Luckett & Farley , an architecture, engineering and interior design firm headquartered in Louisville with locations in New York, Nashville, Pittsburgh and Pensacola unveiled renderings for the renovation of WaterStep’s International Headquarters (http://www.waterstep.org/) located in Old Louisville during a special event Monday night at Ivy Tech Community College. WaterStep is a Louisville-based non-profit working globally to provide safe water to people in need.
“Once Luckett & Farley made the commitment to support WaterStep, our employee-owners rallied around the cause. Not only did we supply architectural and interior design concepts, but we donated dozens of pairs of shoes to help support their mission,” said Ed Jerdonek, president and CEO at Luckett & Farley.
The WaterStep Shoe Program was established to collect new and gently used shoes that are sold to an exporter to help finance the organization’s water projects, according to the WaterStep website. Those projects include producing new, low-cost technologies, such as their M-100 Chlorinator that produces clean drinking water and The Water Ball device that allows a person to transport water quickly and safely over several miles.
“While Luckett & Farley has a long history of supporting local non-profits of all types, WaterStep is unique in that they’re a local organization working globally to improve access to safe drinking water. Their methodology is innovative and we celebrate organizations and companies who think like we do,” said Jerdonek. “The ideas behind WaterStep’s technology solutions are simple and effective. In our office, we call that smart design.”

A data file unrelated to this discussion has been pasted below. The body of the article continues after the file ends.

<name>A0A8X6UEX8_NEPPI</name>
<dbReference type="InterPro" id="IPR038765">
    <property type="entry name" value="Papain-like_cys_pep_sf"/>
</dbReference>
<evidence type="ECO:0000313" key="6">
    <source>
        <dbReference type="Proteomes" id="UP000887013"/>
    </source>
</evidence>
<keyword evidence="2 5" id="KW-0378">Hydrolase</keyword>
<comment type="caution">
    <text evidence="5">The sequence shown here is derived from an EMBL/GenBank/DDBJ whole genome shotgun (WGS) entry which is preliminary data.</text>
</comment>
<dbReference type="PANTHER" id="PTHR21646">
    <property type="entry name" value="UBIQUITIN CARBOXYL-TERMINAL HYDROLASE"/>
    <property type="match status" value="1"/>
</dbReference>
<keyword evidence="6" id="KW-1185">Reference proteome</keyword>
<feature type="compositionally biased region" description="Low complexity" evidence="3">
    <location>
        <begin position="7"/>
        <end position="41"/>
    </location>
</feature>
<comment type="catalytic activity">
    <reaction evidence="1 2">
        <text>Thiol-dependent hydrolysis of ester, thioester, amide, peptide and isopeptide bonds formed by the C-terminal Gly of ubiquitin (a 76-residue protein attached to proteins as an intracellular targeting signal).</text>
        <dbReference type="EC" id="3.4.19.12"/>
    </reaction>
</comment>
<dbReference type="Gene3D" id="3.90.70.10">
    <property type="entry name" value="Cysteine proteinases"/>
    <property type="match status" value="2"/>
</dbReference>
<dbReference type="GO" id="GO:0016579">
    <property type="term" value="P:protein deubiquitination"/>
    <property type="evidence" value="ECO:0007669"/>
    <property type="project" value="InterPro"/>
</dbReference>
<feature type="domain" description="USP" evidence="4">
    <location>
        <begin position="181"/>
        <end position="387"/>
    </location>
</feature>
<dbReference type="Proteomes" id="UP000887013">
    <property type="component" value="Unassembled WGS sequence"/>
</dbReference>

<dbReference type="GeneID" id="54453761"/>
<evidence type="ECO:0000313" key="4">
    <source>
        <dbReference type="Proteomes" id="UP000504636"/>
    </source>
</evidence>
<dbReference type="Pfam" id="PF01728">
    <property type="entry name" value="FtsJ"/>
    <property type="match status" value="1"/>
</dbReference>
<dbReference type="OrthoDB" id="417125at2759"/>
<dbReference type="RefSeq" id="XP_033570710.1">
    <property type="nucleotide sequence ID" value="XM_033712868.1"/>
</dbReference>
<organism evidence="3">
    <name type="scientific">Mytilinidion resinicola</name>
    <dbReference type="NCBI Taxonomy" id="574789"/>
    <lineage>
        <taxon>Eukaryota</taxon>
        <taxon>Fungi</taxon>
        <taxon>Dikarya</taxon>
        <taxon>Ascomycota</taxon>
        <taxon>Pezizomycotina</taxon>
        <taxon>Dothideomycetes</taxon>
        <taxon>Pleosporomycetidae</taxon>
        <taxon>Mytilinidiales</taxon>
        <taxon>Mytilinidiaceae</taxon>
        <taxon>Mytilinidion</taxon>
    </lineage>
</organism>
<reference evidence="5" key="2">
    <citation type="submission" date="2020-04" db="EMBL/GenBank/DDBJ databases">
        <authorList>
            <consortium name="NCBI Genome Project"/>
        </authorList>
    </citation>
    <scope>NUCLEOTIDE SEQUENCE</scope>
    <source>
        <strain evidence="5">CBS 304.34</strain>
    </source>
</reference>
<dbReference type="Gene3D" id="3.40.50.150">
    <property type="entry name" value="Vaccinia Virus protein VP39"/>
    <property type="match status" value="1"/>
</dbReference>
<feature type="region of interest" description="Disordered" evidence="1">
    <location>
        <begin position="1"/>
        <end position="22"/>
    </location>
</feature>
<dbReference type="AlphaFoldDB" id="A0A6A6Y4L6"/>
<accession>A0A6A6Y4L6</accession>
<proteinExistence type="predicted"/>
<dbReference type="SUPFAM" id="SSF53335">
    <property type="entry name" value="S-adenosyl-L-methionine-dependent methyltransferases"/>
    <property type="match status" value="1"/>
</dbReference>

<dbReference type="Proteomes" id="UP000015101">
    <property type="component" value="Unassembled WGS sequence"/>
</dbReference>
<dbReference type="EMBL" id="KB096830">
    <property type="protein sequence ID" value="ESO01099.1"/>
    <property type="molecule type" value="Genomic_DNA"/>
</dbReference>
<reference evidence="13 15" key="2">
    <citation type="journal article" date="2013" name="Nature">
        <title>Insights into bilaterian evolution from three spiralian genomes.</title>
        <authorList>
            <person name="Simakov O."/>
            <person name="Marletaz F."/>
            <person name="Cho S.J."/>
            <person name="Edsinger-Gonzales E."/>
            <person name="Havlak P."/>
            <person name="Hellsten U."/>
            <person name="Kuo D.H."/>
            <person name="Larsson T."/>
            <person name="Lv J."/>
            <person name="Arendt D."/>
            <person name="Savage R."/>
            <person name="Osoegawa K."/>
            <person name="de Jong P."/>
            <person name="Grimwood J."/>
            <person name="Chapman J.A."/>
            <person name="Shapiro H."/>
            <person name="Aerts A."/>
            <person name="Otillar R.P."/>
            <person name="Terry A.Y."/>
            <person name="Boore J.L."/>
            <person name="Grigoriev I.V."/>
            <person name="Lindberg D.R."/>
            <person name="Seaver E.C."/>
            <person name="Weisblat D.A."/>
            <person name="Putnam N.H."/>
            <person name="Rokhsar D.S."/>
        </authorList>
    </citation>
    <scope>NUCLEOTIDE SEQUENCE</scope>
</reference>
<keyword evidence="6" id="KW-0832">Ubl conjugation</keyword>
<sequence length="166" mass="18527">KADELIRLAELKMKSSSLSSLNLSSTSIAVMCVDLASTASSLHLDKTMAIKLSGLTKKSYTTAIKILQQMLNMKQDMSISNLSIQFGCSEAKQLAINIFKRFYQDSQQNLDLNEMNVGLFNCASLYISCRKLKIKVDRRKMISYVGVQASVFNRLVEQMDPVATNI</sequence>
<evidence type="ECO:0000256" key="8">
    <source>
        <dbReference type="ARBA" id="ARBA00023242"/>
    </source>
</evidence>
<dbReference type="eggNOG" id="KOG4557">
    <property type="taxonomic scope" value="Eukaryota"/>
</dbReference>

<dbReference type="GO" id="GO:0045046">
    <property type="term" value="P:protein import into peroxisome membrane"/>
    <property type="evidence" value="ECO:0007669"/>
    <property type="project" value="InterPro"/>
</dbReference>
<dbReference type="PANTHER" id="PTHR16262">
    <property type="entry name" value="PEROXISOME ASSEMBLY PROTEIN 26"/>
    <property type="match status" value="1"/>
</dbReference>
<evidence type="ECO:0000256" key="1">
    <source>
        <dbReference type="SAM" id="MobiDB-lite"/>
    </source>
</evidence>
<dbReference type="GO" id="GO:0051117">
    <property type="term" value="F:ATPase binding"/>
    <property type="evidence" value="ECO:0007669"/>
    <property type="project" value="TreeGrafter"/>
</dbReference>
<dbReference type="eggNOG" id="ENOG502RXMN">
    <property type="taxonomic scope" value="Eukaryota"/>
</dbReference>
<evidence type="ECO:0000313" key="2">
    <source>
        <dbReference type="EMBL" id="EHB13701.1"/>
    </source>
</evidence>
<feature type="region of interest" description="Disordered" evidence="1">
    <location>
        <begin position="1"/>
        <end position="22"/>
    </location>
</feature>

The renderings of the newly renovated headquarters show an open floor plan with several collaboration and meeting rooms intended to serve as incubator space. The façade includes new signage, entry, and a rooftop garden that will feature a bee apiary.
“We enjoyed working with WaterStep to design a unique headquarters that will facilitate their mission by bringing minds together to develop safe water solutions,” said Paul Sirek, Architect at Luckett & Farley. “We hope these designs will help generate the funding this project needs to become reality.”